There’s nothing quite like walking into a clean home with carefully designed angular lines, sharp modern furniture, and what we like to refer to as minimalism aesthetic. While minimalism may seem like a new trend that’s caught fire these last few years, it’s actually nothing new. Minimalism, as well as many other interior and architectural influences all stem from the Modern Movement Architecture in the 50’s. The 1950’s Modern Movement Architecture, also known as ‘mid-century modern’ is a design aesthetic and art movement that swept through the United States post World War II period. Around that time, a strong desire for change soon caught fire in the United States and the Modern Movement Architecture was born. It was recognized everywhere by museums and scholars worldwide as a highly significant movement for design. The mid-century modern style was new, forward, and almost futuristic for its time period (1). Soon, every new office building to apartment complex was being designed with sharp lines, minimal designs, and a clean aesthetic.
The mid-century modern style didn’t just take over the exteriors, but quickly leaked its way into interior design as well. No longer were people decorating their homes with bulky, grand furniture, but instead were starting to move in sleeker, more minimal furniture pieces. It’s evident now that the mid-century modern interior and architecture design accomplishment was here to stay. Throughout the years, the sleek, minimal aesthetic has proven to be a pivotal point in our design progression and has made its mark on all of our homes. It has become a strong influential era for interior and architecture and continues to make impressions on the work of the top architects in the world.
Post World War II was a prime time for designers and artists around the world. During this time, the mid-century modernism style swept through the world with Scandinavian and Brazilian influences. The goal was to bring modernism into the average American home with an emphasis on functionality, open floor plans, and bringing nature into the homes (2). The mid-century modern movement in the United States was really a reflection of the Bauhaus and International Style movements that included the works of Florence Knoll, Le Corbusier, and the infamous Ludwig Mies van der Rohe – all said to have been pioneers in the modernism movement architecture.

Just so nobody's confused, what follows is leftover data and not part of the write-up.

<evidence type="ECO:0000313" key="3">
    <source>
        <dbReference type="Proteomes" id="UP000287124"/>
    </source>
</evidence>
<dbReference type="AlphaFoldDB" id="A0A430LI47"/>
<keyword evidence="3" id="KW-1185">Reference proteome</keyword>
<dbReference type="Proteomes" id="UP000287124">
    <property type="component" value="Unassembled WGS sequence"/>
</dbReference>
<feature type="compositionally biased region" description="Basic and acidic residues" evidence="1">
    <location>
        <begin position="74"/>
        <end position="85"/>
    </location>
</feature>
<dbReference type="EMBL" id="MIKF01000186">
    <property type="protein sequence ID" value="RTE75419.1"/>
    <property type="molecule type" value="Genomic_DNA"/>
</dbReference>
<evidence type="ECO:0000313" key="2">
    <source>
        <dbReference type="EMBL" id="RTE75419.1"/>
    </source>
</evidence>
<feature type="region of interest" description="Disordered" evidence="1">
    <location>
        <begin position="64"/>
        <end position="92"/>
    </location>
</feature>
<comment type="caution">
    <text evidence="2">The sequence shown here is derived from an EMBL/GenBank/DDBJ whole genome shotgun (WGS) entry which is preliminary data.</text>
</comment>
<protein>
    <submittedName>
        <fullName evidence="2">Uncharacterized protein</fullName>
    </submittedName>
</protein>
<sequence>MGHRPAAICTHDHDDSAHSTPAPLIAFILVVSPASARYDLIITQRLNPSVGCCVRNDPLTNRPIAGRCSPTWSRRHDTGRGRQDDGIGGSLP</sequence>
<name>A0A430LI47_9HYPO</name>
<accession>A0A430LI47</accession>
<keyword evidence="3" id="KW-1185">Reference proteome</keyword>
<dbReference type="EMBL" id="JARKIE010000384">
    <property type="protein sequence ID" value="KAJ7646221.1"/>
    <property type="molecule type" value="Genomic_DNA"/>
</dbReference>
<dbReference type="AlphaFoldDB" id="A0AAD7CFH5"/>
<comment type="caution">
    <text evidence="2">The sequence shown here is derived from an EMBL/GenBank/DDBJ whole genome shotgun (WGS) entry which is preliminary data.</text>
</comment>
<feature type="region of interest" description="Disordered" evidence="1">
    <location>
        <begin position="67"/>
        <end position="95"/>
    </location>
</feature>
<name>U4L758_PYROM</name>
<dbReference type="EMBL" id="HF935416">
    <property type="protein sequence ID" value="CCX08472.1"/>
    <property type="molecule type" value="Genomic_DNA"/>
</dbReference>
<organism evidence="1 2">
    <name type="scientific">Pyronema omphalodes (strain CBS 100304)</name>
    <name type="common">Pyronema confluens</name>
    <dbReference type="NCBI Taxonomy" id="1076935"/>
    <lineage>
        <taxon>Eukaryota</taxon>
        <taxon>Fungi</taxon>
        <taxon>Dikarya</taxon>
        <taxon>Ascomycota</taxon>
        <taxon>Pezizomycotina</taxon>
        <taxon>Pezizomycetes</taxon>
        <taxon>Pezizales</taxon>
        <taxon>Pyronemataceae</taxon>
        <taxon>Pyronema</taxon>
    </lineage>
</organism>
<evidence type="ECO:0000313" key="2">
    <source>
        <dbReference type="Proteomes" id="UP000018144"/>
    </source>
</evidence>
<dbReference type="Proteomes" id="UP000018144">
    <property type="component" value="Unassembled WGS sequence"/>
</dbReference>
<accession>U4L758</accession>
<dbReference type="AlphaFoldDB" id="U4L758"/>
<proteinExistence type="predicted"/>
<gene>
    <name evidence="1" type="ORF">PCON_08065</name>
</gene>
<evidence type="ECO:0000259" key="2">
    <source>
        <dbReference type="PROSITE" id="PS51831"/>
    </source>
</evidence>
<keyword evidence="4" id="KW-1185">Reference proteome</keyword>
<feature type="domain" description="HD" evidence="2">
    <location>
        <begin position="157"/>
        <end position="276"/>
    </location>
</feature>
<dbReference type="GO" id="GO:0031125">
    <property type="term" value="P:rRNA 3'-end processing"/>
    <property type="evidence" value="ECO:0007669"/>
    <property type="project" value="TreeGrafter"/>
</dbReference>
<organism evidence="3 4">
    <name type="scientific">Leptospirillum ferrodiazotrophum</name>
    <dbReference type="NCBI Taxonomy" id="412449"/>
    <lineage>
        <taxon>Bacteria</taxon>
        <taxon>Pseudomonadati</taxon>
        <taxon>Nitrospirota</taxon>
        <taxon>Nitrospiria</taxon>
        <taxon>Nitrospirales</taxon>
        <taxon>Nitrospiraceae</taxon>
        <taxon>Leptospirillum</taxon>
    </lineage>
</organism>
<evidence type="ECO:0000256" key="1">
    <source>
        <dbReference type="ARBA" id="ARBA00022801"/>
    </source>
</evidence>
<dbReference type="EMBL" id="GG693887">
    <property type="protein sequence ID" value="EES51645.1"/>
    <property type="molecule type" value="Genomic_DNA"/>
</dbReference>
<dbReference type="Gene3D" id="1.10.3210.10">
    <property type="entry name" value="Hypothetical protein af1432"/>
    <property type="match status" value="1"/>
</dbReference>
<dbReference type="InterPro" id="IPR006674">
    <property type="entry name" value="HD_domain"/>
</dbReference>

In America, however, the modernism movement was more organic and less formal than the International Style, although it is still closely related to it. As we mentioned before, Scandinavian and Brazilian architects were highly influential during this time. Their focus was characterized as clean simplicity and integration with nature – an element we still see today very prominently in Scandinavian architecture especially. Soon, bulky support walls were being replaced with the innovative, ground-breaking post and beam support system that allowed the floor plan to remain open or sectioned off with a glass wall. Mid-century modernism also introduced the sliding glass double doors into the home, allowing nature to sit as the backdrop, but also encouraging residents to go outside and explores their backyards.